Finding happy moments in this never-ending game of whack-a-mole

Person — probably a young woman — rests their head on an arcade game while wearing eyeliner and a yellow crop-top blouse.
Person — probably a young woman — rests their head on an arcade game while wearing eyeliner and a yellow crop-top blouse.
Photo by fung lam on Unsplash

I’m a child in my sunny Florida backyard, devouring a popsicle, as the sweet red juice melts down my chin onto my one-piece swimsuit. I don’t have a care in the world. If I get hot, I’ll jump in the pool. If I want a playmate, I’ll run to the neighbors’ house.

Life used to be simple, right?

I measure my daughter’s childhood against that happy memory. Every moment she’s not eating a popsicle in a swimsuit, I’ve failed her. (I fail her a lot.)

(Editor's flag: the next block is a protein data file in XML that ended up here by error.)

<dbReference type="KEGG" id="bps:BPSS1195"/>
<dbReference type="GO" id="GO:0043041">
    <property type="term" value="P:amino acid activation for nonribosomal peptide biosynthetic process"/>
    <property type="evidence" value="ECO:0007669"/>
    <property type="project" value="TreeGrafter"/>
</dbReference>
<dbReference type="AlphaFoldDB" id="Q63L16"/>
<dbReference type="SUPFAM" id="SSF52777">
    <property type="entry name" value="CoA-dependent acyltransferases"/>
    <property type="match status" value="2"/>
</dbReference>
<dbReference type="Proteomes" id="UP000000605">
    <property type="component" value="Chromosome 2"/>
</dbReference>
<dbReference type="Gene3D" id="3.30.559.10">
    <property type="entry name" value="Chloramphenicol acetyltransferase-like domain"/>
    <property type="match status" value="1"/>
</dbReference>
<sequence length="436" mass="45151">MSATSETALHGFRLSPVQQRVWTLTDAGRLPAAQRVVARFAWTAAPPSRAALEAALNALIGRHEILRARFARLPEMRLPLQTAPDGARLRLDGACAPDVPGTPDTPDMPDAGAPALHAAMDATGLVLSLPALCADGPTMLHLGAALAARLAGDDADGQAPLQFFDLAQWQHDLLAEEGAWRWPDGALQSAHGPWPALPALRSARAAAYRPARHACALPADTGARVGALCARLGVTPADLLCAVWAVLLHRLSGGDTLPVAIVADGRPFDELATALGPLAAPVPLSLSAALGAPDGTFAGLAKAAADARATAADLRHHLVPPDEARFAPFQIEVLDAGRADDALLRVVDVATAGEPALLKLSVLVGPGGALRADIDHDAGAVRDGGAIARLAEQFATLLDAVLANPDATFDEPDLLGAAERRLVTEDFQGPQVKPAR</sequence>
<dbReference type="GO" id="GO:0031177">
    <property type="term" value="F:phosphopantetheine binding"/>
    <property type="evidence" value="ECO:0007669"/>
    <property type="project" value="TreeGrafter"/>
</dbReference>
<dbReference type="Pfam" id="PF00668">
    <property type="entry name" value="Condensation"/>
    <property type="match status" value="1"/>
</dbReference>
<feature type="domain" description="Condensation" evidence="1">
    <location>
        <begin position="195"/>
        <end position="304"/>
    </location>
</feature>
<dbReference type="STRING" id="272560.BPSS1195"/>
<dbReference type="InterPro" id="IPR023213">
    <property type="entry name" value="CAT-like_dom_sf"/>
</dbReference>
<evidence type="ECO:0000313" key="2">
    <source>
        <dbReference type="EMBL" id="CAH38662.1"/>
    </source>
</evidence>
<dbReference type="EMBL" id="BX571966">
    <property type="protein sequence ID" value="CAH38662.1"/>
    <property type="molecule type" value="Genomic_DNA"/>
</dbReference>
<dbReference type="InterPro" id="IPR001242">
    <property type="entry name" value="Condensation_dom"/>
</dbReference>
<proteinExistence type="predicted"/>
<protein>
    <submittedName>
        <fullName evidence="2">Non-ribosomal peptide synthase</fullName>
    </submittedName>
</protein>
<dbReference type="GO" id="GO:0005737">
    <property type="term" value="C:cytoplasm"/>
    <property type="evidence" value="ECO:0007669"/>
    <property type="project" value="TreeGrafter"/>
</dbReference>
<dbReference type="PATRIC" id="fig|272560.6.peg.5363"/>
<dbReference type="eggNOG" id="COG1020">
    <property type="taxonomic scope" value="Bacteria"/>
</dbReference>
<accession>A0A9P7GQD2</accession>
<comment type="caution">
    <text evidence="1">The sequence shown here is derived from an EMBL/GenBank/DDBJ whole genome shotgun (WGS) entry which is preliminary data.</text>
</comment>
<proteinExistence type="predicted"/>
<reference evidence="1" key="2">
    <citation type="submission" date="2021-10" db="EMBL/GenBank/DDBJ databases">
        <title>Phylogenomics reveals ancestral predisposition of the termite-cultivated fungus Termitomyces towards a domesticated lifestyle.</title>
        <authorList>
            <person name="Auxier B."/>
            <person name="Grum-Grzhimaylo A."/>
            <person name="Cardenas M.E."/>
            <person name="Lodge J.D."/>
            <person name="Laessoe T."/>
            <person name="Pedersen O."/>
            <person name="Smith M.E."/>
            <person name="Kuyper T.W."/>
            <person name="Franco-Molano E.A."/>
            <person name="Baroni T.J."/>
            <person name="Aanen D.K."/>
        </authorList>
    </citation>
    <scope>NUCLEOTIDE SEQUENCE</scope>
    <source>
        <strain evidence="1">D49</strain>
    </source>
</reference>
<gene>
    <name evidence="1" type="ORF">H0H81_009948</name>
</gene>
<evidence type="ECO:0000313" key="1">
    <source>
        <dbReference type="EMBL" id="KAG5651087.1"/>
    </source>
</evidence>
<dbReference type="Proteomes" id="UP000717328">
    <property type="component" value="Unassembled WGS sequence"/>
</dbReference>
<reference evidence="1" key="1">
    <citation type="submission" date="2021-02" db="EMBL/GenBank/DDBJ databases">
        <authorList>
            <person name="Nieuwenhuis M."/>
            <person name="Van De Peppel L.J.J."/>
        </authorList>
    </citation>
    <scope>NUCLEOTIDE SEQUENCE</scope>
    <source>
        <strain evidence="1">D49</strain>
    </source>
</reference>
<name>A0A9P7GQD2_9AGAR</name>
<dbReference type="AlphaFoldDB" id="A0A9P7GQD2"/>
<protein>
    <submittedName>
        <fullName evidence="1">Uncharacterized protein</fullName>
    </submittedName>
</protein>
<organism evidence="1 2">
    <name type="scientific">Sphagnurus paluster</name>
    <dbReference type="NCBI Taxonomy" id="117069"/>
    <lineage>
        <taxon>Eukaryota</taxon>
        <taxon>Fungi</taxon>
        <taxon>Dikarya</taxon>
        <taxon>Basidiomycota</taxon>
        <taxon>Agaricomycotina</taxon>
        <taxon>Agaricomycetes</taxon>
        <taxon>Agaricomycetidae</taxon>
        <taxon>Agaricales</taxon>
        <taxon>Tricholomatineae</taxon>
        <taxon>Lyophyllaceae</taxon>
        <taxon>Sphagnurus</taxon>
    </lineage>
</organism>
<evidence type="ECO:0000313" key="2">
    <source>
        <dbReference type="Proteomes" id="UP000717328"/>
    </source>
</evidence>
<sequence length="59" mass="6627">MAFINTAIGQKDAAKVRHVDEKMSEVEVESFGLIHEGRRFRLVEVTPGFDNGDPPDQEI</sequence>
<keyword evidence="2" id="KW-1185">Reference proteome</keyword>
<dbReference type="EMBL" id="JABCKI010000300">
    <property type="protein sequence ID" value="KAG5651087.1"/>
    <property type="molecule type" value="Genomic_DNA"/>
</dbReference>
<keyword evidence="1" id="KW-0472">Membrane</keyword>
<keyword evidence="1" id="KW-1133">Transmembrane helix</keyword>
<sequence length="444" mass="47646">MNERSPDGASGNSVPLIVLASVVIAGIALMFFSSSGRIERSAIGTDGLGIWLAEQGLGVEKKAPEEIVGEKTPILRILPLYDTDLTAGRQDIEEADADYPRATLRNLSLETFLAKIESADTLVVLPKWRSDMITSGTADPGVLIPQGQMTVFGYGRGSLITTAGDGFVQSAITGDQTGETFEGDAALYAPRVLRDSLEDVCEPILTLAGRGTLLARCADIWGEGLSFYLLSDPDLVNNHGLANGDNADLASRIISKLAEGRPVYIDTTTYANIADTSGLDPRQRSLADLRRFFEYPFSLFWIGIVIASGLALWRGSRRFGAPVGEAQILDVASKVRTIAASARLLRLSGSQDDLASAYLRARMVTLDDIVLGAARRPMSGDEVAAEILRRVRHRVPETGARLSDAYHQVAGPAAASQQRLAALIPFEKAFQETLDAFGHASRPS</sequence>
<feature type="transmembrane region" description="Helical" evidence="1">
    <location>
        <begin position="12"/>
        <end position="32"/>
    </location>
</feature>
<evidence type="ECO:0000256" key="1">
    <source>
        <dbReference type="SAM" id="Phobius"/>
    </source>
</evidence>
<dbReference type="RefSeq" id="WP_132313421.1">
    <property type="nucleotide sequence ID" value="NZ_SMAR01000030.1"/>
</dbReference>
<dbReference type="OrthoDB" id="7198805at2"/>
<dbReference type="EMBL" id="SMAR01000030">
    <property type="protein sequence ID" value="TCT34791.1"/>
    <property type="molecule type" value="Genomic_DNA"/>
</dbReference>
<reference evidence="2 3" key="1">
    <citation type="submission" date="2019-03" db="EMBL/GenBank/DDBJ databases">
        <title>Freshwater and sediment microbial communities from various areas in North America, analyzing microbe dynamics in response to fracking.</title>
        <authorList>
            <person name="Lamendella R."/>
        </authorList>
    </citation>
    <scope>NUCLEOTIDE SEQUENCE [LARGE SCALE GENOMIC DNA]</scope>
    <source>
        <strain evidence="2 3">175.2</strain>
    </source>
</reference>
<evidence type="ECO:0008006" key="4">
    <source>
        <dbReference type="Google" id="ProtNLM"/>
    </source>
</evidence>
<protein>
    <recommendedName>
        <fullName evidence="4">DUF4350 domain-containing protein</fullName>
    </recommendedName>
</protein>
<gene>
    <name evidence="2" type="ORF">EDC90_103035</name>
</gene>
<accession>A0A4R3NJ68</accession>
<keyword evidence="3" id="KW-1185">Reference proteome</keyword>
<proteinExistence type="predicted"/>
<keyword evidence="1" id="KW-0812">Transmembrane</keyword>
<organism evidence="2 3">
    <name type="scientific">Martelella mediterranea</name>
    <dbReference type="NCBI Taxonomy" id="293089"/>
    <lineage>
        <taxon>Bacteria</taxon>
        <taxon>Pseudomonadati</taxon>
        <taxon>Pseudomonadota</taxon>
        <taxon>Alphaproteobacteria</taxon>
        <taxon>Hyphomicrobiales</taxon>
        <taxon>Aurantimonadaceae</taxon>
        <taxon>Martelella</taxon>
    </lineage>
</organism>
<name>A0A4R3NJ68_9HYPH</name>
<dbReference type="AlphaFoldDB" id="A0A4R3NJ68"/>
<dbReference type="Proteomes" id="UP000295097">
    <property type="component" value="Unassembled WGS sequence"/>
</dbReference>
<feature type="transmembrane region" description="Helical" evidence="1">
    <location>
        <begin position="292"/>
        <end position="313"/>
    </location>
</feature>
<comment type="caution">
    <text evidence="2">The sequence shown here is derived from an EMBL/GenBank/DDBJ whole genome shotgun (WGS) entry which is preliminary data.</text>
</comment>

I know that image is bullshit. I mean, it’s real. It happened. And it was…


An epic book list to teach empathy, anti-racism, feminism, and diversity

Digital art by Supriya Bhonsle of a dad reading to two young kids, snuggled on a couch with a blanket
Digital art by Supriya Bhonsle of a dad reading to two young kids, snuggled on a couch with a blanket
Art by Supriya Bhonsle from Mixkit

Children’s books have the power to change the world.

As a Parent Education college instructor who leads storytimes for babies, toddlers, and preschoolers, I often get asked for children’s book recommendations.

Specifically, parents want book recommendations about kindness, empathy, sharing, and how to talk with young children about hard topics like race. And parents want to know, “How do I get my kids to love books?”

I’ve written before about the benefits of reading to kids and how to make books a bigger part of your lives. …